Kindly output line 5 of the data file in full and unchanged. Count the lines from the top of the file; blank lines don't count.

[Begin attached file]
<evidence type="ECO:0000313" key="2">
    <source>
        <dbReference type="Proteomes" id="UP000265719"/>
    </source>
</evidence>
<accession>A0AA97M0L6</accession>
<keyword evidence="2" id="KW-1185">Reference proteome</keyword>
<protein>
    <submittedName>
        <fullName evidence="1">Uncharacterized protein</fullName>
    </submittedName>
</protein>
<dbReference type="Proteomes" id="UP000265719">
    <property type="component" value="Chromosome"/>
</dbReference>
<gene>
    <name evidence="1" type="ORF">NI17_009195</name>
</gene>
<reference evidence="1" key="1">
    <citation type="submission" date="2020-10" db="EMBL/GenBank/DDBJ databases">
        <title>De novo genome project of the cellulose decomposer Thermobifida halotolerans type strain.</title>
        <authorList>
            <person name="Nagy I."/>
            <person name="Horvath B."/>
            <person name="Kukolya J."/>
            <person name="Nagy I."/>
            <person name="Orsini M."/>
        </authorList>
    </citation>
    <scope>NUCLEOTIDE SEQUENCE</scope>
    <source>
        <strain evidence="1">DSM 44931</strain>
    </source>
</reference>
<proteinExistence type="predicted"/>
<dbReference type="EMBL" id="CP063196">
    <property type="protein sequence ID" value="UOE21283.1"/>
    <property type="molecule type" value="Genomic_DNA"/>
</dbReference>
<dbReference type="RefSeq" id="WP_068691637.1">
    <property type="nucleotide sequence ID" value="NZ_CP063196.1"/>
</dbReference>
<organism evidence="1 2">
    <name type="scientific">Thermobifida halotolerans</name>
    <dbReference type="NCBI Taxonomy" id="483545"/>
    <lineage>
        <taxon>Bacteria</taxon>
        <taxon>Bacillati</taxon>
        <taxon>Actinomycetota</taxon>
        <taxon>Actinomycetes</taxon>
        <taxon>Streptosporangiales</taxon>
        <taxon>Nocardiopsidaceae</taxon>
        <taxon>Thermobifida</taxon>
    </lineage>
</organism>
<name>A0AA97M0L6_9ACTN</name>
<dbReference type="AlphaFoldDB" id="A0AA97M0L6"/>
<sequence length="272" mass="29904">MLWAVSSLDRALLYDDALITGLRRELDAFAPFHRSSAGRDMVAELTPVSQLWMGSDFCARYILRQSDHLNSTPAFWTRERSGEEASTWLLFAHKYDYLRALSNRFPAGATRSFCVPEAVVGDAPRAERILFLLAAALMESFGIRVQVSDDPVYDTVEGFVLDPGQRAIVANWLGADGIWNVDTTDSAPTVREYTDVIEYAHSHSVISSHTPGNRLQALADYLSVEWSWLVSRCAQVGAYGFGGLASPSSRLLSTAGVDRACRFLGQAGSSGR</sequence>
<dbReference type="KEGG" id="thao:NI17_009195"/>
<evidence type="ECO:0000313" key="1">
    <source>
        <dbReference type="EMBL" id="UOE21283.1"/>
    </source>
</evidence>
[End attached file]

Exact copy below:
</evidence>